“Patience means being wholeheartedly engaged in the process that’s unfolding, rather than ripping open a budding flower or demanding a caterpillar hurry up and get that chrysalis stage over with.” – Sharon Salzburg
For the last few weeks as the stock market has gone straight up since the election, I’ve mostly let our long positioning in the portfolio work for us without adding any new hedges or chasing momentum. I’ve mentioned that there just hasn’t been enough outright greed in the stock markets to turn the path of least resistance from higher to lower…
I’m not sure that’s the case any more. In fact, I’m turning increasingly cautious about the near-term for the stock market here as all of the major US stock market indices are at all-time highs, the near-term stock market charts are through the roof and I noticed yesterday that my old friend Rev Shark Jim DePorre noted that “I’m told that the SPY (S&P 500) is set to close the farthest outside the top of its weekly Bollinger in its history.”
Over the weekend I had three different conversations with retail investors about the stock market and each conversation was essentially them trying to convince me that they should be putting more money to work in stocks right now. They told me they should be putting more money into the stock market right now because:
“Trump is pro-business.”
“Interest rates on CDs and savings accounts are too low”
One friend, an soon-to-be retired tech executive, put it simply, “I’m feeling left out as the market goes through the roof.”
Hmm, let’s just step back from the fray, from the party, from the fear of missing out, from the…greed?
To be clear, I’m not in any rush to get out of our longs or otherwise bet on a crash or that the end of the long-going Bubble-Blowing Bull Market is over. And I wouldn’t run out to build up a short positions or put positions to try to game the next 5-10% move in the stock market. But sometimes it’s important to be reminded that you don’t have to buy, you don’t have to rush into more long exposure right now with the DJIA flirting with 20,000 for the first time in history.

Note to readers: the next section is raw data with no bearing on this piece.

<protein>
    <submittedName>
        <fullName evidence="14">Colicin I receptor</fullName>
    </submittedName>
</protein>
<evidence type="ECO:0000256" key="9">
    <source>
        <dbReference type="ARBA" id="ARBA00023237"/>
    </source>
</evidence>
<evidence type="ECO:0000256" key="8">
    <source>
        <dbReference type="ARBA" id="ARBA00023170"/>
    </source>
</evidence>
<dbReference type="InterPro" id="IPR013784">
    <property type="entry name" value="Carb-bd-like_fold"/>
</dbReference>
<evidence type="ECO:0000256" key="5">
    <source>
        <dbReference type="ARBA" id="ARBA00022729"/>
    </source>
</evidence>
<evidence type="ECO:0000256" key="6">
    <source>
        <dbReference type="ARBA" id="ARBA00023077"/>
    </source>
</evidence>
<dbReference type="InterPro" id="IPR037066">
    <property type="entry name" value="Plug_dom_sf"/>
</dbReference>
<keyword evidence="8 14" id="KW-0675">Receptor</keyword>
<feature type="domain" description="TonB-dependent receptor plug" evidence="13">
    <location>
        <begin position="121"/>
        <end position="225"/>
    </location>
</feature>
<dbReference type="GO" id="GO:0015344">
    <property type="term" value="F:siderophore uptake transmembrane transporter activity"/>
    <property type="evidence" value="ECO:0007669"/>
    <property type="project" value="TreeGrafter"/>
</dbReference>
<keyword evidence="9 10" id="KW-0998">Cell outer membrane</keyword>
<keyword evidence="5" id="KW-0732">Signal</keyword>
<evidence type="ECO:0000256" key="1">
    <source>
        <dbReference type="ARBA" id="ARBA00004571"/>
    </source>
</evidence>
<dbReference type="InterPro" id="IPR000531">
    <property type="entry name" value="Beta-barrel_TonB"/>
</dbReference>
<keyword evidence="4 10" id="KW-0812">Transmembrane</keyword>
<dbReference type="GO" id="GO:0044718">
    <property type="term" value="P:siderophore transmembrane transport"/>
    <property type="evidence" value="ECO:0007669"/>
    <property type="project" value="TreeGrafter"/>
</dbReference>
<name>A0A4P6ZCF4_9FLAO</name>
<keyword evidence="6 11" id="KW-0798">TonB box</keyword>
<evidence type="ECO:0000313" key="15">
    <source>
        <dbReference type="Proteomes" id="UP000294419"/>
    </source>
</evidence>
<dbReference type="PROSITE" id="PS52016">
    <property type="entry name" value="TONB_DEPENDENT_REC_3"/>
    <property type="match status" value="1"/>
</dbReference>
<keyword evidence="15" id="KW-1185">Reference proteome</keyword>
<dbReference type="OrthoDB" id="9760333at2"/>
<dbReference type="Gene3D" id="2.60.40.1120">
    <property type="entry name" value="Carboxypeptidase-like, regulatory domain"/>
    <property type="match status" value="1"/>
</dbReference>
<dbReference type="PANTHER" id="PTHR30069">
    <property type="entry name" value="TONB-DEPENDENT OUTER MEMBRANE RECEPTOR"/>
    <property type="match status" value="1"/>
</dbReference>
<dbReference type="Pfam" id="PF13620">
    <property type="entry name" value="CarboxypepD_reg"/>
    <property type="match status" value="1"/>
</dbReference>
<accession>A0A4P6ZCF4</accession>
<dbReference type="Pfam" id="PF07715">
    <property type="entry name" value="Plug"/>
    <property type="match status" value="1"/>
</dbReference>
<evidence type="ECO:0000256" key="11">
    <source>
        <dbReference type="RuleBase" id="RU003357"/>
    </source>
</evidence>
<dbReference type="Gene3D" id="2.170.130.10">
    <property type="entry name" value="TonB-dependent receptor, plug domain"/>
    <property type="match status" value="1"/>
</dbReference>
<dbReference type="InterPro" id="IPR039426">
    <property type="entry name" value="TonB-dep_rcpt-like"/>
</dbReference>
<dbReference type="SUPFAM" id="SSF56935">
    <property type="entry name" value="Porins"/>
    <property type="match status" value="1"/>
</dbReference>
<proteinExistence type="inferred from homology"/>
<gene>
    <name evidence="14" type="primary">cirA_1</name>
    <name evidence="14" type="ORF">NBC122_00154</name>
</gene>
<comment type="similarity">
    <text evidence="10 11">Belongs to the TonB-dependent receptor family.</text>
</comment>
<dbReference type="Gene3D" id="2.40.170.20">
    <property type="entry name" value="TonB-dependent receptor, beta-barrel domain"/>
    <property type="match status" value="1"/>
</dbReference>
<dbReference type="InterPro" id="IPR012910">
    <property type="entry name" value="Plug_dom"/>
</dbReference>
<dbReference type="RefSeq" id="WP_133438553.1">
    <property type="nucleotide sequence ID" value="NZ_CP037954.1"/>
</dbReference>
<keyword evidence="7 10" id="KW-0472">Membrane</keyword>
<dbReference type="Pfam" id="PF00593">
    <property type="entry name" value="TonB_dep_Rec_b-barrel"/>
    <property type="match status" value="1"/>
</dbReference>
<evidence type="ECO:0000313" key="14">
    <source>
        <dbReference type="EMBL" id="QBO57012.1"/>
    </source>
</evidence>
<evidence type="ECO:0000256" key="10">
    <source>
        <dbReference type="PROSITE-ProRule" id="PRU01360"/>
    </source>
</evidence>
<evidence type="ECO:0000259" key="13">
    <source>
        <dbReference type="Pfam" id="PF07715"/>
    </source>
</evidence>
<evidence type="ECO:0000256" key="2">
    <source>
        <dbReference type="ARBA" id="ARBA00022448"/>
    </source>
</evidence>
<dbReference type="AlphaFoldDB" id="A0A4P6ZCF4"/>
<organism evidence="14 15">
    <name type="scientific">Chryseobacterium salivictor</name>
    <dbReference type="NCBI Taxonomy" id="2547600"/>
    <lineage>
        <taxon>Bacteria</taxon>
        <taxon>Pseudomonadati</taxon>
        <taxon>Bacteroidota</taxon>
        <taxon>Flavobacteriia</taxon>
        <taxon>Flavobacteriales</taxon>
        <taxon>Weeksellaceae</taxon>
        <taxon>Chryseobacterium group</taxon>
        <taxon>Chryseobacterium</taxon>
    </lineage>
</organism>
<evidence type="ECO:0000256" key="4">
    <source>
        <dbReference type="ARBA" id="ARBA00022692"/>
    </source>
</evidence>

Speaking of the DJIA nearing 20,000, remember that I’ve been saying we’d likely hit DJIA 20,000 before this Bubble-Blowing Bull Market is over. Here’s me reminding people to buy some stocks back in September 2015 when the DJIA was in a near-term downtrend with fear-rising as it fell back below 16,000:
“I do think we’ll see DJIA 20,000 before this bubble-blowing bull market we’re living through is entirely over. Corporate earnings are a big issue for all policymakers — the Federal Reserve, along with its laser focus on the stock market itself, has gone to the point of chastising China for not handling its market crash better. Meanwhile, Main Street is finally starting to feel some improvements of its own, no thanks to 0% interest rates and bank bailouts.”
The upshot is that there’s huge value in being reminded to step back and catch your breath. Most of my TradingWithCody subscribers have been with me for several years and followed me analysis for years before that. And one of the reasons they tell me they get so much value of their subscription is because I’m able to help them realize/remember.
It’s okay to be patient. It’s okay to be cautious when stocks are going crazy through the roof for weeks and/or years on end. It’s okay to hold onto most of your your long-term Revolution Investments (especially if you’ve been nibbling on crashes and trimming on spikes) even as we think the near-term set-up is probably bearish.
One other trend to note in the stock market is how many crappy companies are seeing their shorts tank. And most of our shorts are continuing to fall, hitting new lower levels than they’ve been in months, as we’ve got 20% profits on our HLF short, the HUBS short is profitable itself as the stock has fallen 20% in the last few week. Meanwhile, the banks and cyclicals are set-up for pullbacks from their straight up charts too. US Steel is down 15% since I noted it’s chart was “short-able” last week.
Move slow. Be patient. Don’t be greedy. Rock on.